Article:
The Public Music School in Ljubljana 1816–1875


  • Cvetko Budkovič



Because of the lack of able instrumentalists as well as singers, needed by the Bishop's Chapel, the Provincial Theatre and the Philharmonic Society, at the end of the loth and even more at the beginning of the 19th century, the need to organize a music school in Ljubljana had become imperative, especially since two attempts to found such a school had already failed in 1800 and 1803, whereas the music school at the Ljubljana Cathedral had survived for only three years (1806–1809). Inspite of examples from other European capitals the preparations were over and over again postponed because financing, location and teaching staff represented problems still defying solution. The initiative for a new start was given by the provincial government in 1814, after which the Philharmonic Society compiled the rules and list of subjects to be tought, whereas the bishop's consistory and the direction of the »normal« school gave their remarks. At the planned school, singing, violin, piano, organ and through-bass were to be tought. Studies were to last four years for pupils aged from 8 to 12. The school was also intended to take care of teaching probationers and organists. In 1815 the post of the teacher of music was advertized. Twenty candidates put in their names, among them Franz Schubert. The board chose Franz Sokol (Sokoli, Sokal) from Klagenfurt, an able instrumentalist (he played the clarinet very well), a good organizer and composer. Under his leadership the school, founded in 1816, made good progress, the pupils took part at various performances, and future teachers acquired solid musical knowledge for their work at elementary schools. However, after six successful years F. Sokol died. He was succeded by Gašper (Gašpar) Mašek (Maschek), a composer, renowned as conductor of many a concert and opera performance during the Ljubljana Congress in 1821. He was active as pedagogue for thirty-five years, but his work however failed to bear any corresponding results. Inspectors drew his attention to mistakes and deficiencies, but to no avail. Invariably, he put the blame for the failures on the unregulated working conditions. After thirty-two years he retired in 1854. He was succeeded by his son Kamilo, an excellent musician and teacher, who died of tuberculosis at the untimely age of 28. Up to 1875 Anton Nedved tought also at the Public Music School; he was at the same time active also at the newly founded teachers' school; the latter changed the function of the Public Music School, which was finally attached to the Philharmonic Society. Thus it ceased to exist, after having played a certain role in Slovene musical efforts of a considerable part of the 19th century.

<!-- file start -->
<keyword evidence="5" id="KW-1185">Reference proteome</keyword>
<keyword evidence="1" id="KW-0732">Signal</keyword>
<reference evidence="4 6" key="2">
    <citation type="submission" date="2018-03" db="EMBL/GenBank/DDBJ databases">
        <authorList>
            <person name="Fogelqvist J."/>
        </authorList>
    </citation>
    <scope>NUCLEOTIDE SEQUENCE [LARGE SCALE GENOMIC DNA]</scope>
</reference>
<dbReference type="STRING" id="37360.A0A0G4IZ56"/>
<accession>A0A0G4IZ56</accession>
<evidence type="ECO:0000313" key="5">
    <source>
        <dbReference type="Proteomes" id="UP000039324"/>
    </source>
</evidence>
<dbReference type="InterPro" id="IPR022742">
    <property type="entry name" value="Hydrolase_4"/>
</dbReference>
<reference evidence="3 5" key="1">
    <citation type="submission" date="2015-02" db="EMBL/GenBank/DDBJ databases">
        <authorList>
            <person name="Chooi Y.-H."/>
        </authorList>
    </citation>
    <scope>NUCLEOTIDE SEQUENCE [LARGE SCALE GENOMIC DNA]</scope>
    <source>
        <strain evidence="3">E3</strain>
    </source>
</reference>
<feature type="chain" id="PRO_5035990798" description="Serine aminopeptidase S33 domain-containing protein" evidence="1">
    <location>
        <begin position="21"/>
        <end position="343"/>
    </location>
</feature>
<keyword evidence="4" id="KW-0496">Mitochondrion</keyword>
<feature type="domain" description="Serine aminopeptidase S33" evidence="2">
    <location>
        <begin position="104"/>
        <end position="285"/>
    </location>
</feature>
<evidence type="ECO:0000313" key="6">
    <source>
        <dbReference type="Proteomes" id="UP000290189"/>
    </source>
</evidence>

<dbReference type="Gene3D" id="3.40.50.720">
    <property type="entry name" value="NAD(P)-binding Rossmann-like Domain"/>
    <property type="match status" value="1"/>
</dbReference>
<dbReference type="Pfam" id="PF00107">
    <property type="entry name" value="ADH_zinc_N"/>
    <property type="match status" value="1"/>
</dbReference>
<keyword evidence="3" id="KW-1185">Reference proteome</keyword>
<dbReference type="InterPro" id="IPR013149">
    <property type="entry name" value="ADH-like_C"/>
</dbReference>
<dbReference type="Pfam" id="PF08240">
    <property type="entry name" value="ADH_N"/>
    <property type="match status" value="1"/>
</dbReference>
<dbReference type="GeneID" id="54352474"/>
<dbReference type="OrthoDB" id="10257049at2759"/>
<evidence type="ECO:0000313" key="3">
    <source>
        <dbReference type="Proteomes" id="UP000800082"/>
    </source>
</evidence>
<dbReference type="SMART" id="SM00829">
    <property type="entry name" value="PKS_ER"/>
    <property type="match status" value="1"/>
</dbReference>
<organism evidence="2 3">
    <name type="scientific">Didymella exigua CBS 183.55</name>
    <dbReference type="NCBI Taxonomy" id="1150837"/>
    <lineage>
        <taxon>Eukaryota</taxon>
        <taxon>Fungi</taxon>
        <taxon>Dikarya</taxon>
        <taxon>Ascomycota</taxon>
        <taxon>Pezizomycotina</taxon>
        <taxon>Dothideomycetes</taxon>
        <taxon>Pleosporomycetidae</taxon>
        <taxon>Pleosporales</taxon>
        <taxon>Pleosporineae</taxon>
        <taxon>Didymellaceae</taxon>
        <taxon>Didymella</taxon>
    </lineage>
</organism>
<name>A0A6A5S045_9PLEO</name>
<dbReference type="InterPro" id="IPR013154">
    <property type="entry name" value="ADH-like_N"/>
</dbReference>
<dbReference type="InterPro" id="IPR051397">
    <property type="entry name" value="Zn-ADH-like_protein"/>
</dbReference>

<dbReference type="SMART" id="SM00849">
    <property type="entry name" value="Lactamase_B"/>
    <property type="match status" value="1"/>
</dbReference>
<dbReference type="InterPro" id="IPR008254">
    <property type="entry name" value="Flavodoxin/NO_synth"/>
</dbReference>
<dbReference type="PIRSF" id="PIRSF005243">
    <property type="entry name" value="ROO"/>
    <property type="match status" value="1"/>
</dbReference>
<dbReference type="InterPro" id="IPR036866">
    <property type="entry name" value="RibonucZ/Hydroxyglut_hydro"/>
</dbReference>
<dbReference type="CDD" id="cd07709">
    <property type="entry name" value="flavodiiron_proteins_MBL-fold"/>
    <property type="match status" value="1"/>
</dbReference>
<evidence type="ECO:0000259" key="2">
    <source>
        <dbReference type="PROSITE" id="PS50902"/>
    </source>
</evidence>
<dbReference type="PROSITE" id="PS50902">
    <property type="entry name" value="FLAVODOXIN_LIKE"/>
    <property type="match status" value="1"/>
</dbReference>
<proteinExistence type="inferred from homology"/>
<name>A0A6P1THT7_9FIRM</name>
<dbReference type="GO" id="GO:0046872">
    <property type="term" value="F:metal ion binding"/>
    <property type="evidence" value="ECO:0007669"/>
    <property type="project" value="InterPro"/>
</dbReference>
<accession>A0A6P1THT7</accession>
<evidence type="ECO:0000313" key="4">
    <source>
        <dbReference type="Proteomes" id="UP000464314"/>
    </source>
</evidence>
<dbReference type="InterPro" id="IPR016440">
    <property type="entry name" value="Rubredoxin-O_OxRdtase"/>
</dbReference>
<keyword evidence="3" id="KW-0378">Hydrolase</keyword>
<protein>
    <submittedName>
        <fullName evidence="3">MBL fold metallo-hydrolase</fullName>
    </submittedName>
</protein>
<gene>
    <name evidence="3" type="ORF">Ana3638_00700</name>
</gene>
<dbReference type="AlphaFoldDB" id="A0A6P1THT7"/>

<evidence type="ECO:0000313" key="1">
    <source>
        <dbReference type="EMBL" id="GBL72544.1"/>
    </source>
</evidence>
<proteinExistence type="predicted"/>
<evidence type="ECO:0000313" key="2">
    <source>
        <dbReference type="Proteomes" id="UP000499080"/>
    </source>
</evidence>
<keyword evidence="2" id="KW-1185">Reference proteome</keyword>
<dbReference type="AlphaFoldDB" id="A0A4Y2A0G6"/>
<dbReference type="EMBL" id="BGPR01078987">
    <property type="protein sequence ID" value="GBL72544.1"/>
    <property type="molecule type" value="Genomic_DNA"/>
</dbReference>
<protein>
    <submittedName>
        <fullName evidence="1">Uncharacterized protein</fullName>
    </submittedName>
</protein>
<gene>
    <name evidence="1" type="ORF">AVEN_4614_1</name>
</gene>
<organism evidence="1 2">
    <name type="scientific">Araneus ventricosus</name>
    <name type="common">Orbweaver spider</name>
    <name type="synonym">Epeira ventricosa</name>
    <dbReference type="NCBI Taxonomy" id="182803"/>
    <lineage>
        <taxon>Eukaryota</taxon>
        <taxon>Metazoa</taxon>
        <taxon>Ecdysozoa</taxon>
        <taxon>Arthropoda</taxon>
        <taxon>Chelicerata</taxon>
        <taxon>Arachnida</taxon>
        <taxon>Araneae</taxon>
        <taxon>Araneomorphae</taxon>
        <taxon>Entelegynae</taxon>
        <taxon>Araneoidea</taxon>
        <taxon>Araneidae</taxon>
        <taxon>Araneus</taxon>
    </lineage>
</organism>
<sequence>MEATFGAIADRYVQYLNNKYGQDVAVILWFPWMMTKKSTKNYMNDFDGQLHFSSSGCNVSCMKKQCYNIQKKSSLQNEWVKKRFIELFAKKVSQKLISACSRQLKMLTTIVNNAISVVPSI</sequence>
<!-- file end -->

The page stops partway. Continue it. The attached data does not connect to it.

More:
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How to Cite

Budkovič, C. (1978). The Public Music School in Ljubljana 1816–1875. Musicological Annual, 14(1), 49–63.